Let me give you a piece of my mind
An opinion piece is ‘an article in which the writer expresses their personal opinion, typically one which is controversial or provocative, about a particular issue or item of news’.
Have you ever been so outraged at a news item you’ve read that you wanted to dash off an indignant letter to the editor? How often have you sat at a coffee shop and wondered about the way people behave in groups? Have you ever had to defend your dislike of a popular trend at a dinner party?
An opinion piece is a great way to make your voice known – or even to find your voice as a writer. It can help you find a theme for an article, a blog, or even a whole book. Even if you don’t wish to publish it, it’s a great way to organise your thoughts and structure your arguments.
Seven tips for writing an opinion piece
- Give it your voice. An opinion piece is your chance to voice your beliefs, values, and insights. It must be subjective and passionate, your personal take on something that has shaken you up, that sits uncomfortably in you.
- Don’t be afraid of controversy. Don’t hesitate to go against popular opinion, to shake some trees or point a finger. You have to be fearless in your approach. No one wants a middle-of-the-road attitude.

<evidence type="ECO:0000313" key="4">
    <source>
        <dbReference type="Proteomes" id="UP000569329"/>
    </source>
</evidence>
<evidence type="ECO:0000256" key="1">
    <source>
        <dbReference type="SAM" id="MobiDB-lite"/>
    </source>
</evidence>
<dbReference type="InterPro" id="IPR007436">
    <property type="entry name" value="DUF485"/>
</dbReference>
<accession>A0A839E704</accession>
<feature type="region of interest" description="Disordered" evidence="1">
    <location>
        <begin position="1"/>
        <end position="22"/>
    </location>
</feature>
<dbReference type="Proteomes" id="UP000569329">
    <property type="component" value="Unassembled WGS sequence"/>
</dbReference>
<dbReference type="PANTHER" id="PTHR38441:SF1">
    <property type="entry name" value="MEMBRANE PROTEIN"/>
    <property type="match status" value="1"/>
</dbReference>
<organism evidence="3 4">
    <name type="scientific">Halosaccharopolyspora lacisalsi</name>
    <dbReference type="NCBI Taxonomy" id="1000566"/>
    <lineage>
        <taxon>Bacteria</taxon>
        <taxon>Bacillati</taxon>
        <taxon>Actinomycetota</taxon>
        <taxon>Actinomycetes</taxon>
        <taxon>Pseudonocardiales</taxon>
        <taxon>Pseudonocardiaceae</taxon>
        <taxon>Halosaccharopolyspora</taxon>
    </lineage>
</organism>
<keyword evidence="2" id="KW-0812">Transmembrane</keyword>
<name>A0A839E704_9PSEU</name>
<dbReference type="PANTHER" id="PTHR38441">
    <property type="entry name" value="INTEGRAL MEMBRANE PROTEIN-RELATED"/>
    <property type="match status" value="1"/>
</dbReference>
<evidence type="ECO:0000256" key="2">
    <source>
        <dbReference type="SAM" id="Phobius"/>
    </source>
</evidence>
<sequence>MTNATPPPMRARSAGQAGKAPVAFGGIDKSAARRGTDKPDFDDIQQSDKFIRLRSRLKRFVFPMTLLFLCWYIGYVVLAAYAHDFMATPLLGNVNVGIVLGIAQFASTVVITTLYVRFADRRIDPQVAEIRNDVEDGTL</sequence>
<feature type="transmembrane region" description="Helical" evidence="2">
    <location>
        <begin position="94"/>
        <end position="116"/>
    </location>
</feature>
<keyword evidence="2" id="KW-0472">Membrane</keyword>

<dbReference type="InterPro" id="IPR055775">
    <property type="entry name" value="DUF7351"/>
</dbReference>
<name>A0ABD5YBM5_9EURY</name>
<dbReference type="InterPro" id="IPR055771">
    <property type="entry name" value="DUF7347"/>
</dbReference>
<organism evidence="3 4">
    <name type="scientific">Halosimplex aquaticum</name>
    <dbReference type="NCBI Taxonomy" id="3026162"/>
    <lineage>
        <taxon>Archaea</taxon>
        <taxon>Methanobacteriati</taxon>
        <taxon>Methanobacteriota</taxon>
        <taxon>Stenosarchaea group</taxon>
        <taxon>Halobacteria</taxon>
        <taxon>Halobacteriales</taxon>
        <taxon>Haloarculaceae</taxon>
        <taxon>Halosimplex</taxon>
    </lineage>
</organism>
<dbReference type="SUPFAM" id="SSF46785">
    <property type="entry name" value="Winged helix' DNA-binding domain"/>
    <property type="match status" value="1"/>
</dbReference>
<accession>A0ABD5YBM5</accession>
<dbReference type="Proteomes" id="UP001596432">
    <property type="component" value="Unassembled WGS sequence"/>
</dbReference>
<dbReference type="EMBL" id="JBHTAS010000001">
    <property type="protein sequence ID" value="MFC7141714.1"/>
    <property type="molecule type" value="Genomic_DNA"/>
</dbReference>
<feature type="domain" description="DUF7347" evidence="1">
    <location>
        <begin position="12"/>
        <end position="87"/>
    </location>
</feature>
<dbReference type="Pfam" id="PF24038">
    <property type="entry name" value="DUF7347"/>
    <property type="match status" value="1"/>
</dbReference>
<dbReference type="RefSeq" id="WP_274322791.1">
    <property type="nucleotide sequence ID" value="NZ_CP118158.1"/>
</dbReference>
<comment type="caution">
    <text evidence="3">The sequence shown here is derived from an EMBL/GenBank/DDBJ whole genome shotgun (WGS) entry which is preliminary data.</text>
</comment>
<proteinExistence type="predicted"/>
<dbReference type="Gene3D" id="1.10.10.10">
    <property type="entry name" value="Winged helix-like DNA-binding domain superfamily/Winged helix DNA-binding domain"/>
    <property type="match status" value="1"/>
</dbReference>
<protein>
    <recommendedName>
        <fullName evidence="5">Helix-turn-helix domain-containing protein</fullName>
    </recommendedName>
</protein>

- Think strategically. Argue logically. When you write, know what you want to say and make your case in a critical and persuasive way. Imagine your opinion is on trial. Your argument must get the jury on your side.
- Start with a bang. Start with an intriguing question and attempt to answer it. (Why is it there is an angel to find you a parking space but no angel to find you hot sex?) Or start with a powerful statement and then defend it. (I will never pay for toll roads.)
- Keep your tone consistent. Your piece can be funny or angry, indignant or perplexed, subversive or straightforward. Just make sure it suits your writing personality and that you keep it consistent.
- Use metaphors to simplify complex ideas. If you want to explain the world’s population explosion, say it’s like adding the population of a major city to the world every month. If you want to make a point about making dangerous partnerships in government, maybe use the allegory of the Frog and the Scorpion to explain it.
- Test your structure. The best opinions will fall apart if there is a mushy structure. Make sure it has a great beginning, engaging middle, and powerful end.
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